- Wearing the pin means I have an obligation to open my eyes and increase both my awareness and willingness to intervene. That means more than filming an arrest or calling someone out on foul language. That means being aware of the clerk keeping an eagle eye on the black woman in the store with me. That means being aware of the cashier happy to chat with me after demanding identification from the hispanic man in front of me. That means being aware of the stink eye look being given to the gay couple in the restaurant. That means being willing to share a seat on the bus with a homeless man. That means knowing when to shut my mouth and when to open it.
- Wearing the pin means I am willing to be a target. It means I am willing to be a target from the communities that I want to support. A safe space means a safe space for them to vent their anger, frustration and fear. A safe space means I may be “harassed” for being a white woman who thinks wearing a pin is enough. A safe space for the people being targeted means that I may be exposed to feelings that are unpleasant, uncomfortable and I may not feel safe. Too bad for me.
- Wearing the pin means I am willing to be a target for the racist backlash. I will be perceived as being part of the communities they threaten: the disabled, those with racial differences, those with non binary gender identities etc. I will be putting myself in the position of being willing to accept some of the harassment those groups experience every day.
- Wearing the pin means wearing the pin. It is privilege to chose to wear the pin or not. The people in these groups do not have that choice. They can’t take off their race, their self identity, their handicaps. They can’t not be targets. Ultimately that is why I must be a target as well. I must wear the pin.
As someone who works with ancestral spirits it is important for me to acknowledge that my ancestors put themselves on the line so that I would have the right to have a voice in how my life would be governed.
In fact everyone in this country has the right to vote because some ancestor put their lives on the line for that right.
If you are a white male landowner you have the right to vote because we fought for independence from hereditary kingship. Right to vote 1776.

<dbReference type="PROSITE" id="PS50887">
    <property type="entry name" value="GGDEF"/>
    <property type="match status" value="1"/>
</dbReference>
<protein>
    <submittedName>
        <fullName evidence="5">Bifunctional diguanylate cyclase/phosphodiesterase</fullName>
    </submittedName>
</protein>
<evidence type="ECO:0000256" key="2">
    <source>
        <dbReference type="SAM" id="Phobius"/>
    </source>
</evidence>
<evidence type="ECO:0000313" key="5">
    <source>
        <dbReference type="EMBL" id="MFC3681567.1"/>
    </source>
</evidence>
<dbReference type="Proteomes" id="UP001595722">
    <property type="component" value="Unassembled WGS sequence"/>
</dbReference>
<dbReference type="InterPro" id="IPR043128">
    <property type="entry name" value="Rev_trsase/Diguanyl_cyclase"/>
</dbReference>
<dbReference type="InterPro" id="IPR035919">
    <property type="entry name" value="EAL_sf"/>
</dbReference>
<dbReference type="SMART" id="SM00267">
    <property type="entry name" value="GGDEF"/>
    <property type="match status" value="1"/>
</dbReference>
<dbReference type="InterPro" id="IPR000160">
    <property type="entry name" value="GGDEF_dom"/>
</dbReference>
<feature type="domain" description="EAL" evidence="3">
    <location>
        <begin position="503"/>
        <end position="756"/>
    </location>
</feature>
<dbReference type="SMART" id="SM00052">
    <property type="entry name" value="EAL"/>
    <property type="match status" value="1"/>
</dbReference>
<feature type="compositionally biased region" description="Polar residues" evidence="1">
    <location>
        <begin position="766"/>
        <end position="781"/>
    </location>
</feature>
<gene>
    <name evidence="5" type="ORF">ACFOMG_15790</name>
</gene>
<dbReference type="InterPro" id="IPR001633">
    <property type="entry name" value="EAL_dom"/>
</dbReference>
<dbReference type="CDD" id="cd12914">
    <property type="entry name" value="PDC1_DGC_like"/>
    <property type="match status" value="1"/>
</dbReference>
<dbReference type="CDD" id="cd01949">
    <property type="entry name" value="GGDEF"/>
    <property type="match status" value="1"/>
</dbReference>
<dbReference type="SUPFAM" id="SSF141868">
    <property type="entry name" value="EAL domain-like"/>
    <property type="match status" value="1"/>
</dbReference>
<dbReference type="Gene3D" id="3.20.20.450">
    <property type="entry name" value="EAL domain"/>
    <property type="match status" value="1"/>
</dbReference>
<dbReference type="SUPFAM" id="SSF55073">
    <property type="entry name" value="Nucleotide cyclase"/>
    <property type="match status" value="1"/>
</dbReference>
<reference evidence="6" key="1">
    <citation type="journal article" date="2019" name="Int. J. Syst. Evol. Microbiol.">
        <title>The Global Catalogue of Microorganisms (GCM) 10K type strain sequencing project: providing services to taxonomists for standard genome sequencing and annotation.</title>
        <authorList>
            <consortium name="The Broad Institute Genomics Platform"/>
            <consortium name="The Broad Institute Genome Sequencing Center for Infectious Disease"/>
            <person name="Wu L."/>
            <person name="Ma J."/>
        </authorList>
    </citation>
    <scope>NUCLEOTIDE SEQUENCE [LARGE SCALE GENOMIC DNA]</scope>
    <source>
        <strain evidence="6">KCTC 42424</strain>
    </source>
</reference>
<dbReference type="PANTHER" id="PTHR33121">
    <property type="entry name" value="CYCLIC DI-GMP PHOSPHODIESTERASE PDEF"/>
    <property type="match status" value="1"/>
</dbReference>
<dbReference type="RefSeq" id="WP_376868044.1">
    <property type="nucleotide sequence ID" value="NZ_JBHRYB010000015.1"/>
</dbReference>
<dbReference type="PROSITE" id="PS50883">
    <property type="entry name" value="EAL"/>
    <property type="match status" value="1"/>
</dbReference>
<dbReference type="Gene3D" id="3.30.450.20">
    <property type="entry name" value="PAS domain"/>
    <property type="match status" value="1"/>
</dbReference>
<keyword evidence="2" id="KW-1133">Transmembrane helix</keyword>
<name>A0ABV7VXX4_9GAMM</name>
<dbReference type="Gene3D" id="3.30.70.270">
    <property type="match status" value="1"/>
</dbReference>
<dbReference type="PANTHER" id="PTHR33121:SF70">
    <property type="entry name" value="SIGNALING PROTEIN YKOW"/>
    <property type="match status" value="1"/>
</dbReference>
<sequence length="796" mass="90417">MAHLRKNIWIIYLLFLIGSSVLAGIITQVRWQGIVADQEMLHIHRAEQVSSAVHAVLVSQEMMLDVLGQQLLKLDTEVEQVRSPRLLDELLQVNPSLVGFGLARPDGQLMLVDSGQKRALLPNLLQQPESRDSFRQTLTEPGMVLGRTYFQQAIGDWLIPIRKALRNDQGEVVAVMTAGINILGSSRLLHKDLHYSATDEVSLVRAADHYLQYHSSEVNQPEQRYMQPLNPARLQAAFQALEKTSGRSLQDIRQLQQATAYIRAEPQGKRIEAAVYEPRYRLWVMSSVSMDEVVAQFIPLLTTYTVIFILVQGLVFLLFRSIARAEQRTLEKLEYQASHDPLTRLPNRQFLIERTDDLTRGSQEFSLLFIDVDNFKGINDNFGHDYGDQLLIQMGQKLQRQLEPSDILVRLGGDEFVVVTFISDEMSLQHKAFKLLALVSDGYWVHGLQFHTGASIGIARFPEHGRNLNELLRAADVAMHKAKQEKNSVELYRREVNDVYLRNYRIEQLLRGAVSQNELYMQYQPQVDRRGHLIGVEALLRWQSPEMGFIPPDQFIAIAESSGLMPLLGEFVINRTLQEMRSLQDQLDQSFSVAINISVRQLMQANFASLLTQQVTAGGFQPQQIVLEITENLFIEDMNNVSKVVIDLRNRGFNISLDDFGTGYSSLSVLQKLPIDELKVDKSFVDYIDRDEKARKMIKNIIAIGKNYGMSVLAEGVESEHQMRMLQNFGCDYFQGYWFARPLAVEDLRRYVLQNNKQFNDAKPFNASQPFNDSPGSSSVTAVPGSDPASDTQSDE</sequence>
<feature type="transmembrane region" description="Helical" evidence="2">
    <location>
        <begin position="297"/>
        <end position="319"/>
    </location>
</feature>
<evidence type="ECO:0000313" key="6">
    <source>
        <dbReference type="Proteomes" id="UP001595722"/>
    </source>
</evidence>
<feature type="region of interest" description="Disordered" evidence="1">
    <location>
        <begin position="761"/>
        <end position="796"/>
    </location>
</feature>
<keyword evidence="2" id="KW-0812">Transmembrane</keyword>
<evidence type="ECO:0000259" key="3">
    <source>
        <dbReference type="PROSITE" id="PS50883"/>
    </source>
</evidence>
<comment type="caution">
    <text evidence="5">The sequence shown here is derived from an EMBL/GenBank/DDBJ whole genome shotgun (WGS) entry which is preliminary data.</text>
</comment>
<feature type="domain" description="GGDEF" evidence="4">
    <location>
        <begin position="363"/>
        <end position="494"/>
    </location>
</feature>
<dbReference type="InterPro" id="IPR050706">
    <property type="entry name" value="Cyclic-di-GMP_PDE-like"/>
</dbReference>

If you are a white male who does not own land, but who is strongly in support of states rights when you got the right to vote varied considerably. This was a state by state decision and the last state finally came in almost 100 years after the revolution. Right to vote 1856.
If you are a Native American you pretty much didn’t have the right to vote until you’d been educated away from your people. The boarding school era, where children were ripped from their homes and sent away to school where they were given Christian names and punished for speaking their native languages was from the late 1800 into the 1900’s. Congress granted the right to vote in 1924, but again some states maintained their right to prevent natives from voting and did (despite congress) until after WWII. Right to vote 1957.
If you are female (and I am) you may have relatives born without the right to vote. Women fought for the right to vote for over 70 years. In the musical Hamilton the Skyler sisters are determined to make Jefferson include women in the rewrite. Abigail Adams wrote to her husband “Don’t forget the women.” The suffragettes were beaten, jailed, ostracized and ridiculed. These women were feminists and that word still has degrading implications. Right to vote 1920.
If you are black in this country you are still struggling for your right to vote in some states. Although blacks officially gained the right to vote in 1870 there were many barriers placed to keep them from the polls. Plantation owners intimidated their workers and refused to allow time off or transportation. Polling places required fees (often waived for poor whites and increased for middle class blacks) to vote. There were “intelligence tests” demanded for registration.
The voting rights act of 1965 – which required a filibuster to pass congress – eliminated those discriminatory practices. Unfortunately in 2013 the Supreme Court decided that the voting rights act was no longer relevant or necessary. Some of the contention in this election and much of the concern we hear from the United Nations is because of the indication new versions of Jim Crow voter restrictions are being put into place. Right to vote 1965-2013. Currently depends on State and circumstances.
Immigrants have the right to vote (based on the above factors) when they become citizens of the United States. However, the reality is that at the polls and in registering they need to prove that citizenship. Again this is regulated by the states and that means that many natural born citizens who “look” like immigrants can and are being harassed at the polls. Right to vote requires proof of citizenship.
So please, honor the ancestors and if you have the right to vote exercise that right.